Project Introduction: Operation Top Gun
"I feel the need... the need for speed." If you don't like Top-Gun quotes, best stop reading now. If you have a need for speed, and the need for a '72 Maverick reimagined as a vintage Trans Am style race car, keep on reading!
This customer's love for the Maverick platform started when he received a 73 mercury comet (same chassis as the Ford Maverick) as his first car. Just like any teenager of the muscle car golden era would do, he rolled up his sleeves and started modifying the car. But, in an era of unprecedented factory performance, the little Mercury Comet simply received "no respect, no matter how much he put into it." Fast forward a few decades and the customer acquired a 1972 Maverick Sprint. For those not in the know, the Sprint was a one year only option that saw just 15,425 units produced out of a total 255,000 Mavericks built in '72. Designed to commemorate the 1972 Olympics, the package brought red, white, and blue schemes to both the exterior and the interior. The only thing more patriotic than this car might be an F-15.
Part 1: The vision 1/1/2023
Talk to me Goose... The goal here is simple, create a re-imagined '72 Maverick based on what it might have been had it competed in the Trans Am Racing series. We've seen a number of well-done Maverick resto-mods usually done up with a Coyote Swap or turned into drag cars. But, the world is sorely lacking a freedom dispensing, road course racing, take no prisoners Maverick Trans Am car.
To be period correct, this car will retain a hopped up Ford small block, big tires, and a 5-speed manual gearbox. In addition to this, the customer wanted to do his best to match the theme of vintage trans am cars by working hard to keep the factory body lines in-tact. This presents us with a unique challenge as this car is going to be 6" wider and 7" lower than the factory vehicle. Inside we are looking to continue that period correct race car feel. Per the customer's request, the dash will be retained and the car must be streetable. However, the interior will be bare bones with non-critical components removed for weight savings. Race seats and a 70's style roll bar will also be incorporated. Underneath, things will get a little more fancy with our CorteX SLA, CorteX Cambered Rear M88 Axle, a T2R differential, 6 piston big brakes, and modern shocks.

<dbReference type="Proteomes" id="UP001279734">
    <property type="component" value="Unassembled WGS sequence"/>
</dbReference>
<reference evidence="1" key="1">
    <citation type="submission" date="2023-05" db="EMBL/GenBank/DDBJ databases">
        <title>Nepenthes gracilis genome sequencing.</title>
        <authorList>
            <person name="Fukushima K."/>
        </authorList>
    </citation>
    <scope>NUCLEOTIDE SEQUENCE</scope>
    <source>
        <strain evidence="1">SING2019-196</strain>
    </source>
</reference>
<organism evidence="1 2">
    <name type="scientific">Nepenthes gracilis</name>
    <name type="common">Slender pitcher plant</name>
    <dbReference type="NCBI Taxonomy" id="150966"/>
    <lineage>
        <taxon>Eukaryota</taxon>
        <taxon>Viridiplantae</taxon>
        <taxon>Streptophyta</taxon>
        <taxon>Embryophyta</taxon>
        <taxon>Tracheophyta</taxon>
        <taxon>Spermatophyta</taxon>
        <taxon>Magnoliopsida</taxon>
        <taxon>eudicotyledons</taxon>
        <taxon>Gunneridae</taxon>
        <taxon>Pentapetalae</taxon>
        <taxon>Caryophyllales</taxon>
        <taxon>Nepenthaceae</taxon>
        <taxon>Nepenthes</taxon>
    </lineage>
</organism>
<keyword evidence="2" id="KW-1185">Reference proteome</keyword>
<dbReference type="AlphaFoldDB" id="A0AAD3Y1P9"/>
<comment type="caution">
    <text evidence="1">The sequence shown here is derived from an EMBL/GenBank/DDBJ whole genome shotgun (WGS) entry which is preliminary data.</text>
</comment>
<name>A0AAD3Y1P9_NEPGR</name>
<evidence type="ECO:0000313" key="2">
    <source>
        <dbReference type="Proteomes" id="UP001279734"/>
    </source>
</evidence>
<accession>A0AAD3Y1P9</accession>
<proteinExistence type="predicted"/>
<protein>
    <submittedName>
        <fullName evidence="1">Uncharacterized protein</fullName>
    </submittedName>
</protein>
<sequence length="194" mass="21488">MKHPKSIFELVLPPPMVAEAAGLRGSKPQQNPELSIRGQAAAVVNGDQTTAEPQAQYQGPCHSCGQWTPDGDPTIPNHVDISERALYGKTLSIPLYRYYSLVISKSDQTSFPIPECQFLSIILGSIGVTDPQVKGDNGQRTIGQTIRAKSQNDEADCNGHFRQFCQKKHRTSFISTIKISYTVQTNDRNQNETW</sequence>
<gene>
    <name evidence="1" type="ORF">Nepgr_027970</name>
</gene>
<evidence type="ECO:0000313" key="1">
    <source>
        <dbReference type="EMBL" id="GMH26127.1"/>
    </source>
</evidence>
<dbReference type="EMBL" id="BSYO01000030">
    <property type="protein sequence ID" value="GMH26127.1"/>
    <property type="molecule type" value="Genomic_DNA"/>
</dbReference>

Let's turn and burn. And burn the boys did, right through the factory shock towers to make way for the new CorteX SLA Suspension system. While our kit is designed for Mustang and easily adapts to fit Falcon (since the two share the same platform,) we were pleasantly surprised to see that the majority of components transfer fairly seamlessly into the Maverick platform as well. While the engine cross brace is a custom piece, the shock tower mounts, A-Arms, and spindles are all good to go.
The guys did a fantastic job trimming out the factory shock towers and tacking in our units along with the support braces.
The elimination of the factory towers frees up a tremendous amount of room in the engine bay. Coupled with this traditional push-rod SBF, space is definitely not a constraint.
Eager to see what this thing looks like wearing some modern rubber, the team quickly finished installation of the A-Arms, spindles, and some temporary rods to simulate shock length.
The result is pretty serious looking. These clearly will not fit under the factory fenders but, that doesn't mean we didn't at least see how much wider the car sits. By our estimates, even with a notable amount of camber, we will need every bit of 2-3" per side in order to utilize a 315mm tire.
The TA style air cleaner that was mocked up here really helps to bring in that retro racer look to the engine bay.
We're pretty happy with how this little Maverick is turning out. In our next update, we'll spend some time covering brakes, steering, and start addressing the rear suspension.
Remember boys, no points for second place.